Families getting ready for school
Families at the Mary Nelson Backpack Giveaway in 2018. Nelson's annual event was held this year on Aug. 19th. Dr. King Elementary School will be hosting a back-to-school event with giveaways of its own on Tuesday, Sept. 5th, the day before the new school year kicks off. The Stand file photo by Annaliese Perry.

Getting Ready for School

Teachers and school officials met on the South Side this week to talk about the upcoming year, including the upcoming back-to-school event at Dr. King Elementary School on Tuesday

By Laura Román López

Syracuse city educators shared their priorities for the coming school year on Thursday, including efforts to make it easier to recruit new teachers.

Teachers and administrators at the event at the Syracuse Alliance Church also emphasized their efforts to help students feel confident and comfortable when they start the school year on Wednesday, Sept. 6th, as well as plans to address the needs of Syracuse’s growing population of new Americans.

The teachers from STEAM at Dr. King Elementary School who attended the event said the school has called more than 100 families during the past two weeks to see if they could help them get ready for the coming school year. Dr. King will host its “Back To School BBQ & Meet the Teacher” event this upcoming Tuesday, Sept. 5th. The event will feature food, raffles, school supplies and even barbers for back-to-school haircuts.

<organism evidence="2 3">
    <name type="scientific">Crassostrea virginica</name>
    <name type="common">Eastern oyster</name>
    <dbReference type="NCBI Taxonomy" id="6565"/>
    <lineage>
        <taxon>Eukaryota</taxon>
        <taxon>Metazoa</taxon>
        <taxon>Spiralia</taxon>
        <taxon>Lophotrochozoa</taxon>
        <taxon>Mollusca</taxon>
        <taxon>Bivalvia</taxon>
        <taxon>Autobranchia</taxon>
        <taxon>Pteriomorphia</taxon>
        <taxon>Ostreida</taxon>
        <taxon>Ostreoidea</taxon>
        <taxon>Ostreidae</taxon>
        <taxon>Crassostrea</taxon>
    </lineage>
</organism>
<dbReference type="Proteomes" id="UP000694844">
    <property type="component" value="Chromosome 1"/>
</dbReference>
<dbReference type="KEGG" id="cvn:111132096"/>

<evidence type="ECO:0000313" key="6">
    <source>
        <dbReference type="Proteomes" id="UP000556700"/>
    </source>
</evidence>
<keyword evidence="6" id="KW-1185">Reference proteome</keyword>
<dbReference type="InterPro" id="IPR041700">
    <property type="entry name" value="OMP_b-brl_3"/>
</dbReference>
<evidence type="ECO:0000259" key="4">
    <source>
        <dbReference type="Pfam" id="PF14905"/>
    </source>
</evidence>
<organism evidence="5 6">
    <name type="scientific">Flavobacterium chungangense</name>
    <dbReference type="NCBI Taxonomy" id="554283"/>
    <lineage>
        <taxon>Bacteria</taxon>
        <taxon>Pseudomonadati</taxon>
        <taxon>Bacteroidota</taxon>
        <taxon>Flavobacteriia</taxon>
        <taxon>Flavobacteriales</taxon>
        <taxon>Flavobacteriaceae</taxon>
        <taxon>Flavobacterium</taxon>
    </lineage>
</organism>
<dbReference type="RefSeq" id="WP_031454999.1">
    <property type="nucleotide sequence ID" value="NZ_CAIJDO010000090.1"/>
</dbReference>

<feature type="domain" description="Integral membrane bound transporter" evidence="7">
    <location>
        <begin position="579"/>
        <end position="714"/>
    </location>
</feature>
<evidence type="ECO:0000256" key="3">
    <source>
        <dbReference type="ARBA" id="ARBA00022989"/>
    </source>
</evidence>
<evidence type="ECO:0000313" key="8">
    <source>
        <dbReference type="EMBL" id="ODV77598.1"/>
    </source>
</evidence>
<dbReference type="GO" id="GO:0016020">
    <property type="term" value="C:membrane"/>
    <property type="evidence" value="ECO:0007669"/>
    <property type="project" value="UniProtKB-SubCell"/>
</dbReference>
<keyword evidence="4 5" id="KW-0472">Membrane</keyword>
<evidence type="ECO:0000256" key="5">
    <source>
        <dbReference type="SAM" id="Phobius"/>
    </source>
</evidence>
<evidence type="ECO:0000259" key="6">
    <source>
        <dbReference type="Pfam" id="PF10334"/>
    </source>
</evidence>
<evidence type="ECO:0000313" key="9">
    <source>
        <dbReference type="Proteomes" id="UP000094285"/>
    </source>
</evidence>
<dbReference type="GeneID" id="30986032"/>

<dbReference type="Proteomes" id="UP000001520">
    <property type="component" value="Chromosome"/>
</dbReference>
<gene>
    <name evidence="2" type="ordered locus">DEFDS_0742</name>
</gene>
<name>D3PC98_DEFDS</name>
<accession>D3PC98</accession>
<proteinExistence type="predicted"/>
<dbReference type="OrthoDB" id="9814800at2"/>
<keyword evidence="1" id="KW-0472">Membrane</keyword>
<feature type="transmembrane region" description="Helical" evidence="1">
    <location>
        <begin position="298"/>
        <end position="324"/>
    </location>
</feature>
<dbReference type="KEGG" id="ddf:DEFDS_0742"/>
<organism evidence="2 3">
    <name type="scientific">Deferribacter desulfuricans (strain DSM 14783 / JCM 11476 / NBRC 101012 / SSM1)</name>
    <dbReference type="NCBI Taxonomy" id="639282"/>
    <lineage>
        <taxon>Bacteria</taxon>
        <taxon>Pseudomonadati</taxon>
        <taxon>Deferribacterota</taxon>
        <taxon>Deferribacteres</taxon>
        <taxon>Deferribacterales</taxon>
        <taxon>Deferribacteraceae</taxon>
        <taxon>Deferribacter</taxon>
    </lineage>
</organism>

Superintendent Anthony Davis said one of his top concerns is the nationwide teacher shortage that is also affecting Syracuse. He said he is working with state officials to make it easier to recruit teachers to New York. He wants New York to accept out-of-state certifications to make it easier for teachers to make the move.

“We’re going south and trying to recruit people up,” Davis said. “It’s really hard to get certified in New York state. If we can say we’re going to honor their current certification, then we can work out whatever else we need to do for them.”  

Davis also talked about the launch of a new adult education program for people moving to Syracuse. Some of the program attendees may even find themselves working for the district.

“We have a huge influx of new Americans that are coming to the area,” Davis said. “A lot of these folks that are in the adult program want to start as teaching assistants, which will give us a great opportunity to use them for language barriers and to help classrooms and students who are coming to our district.” 

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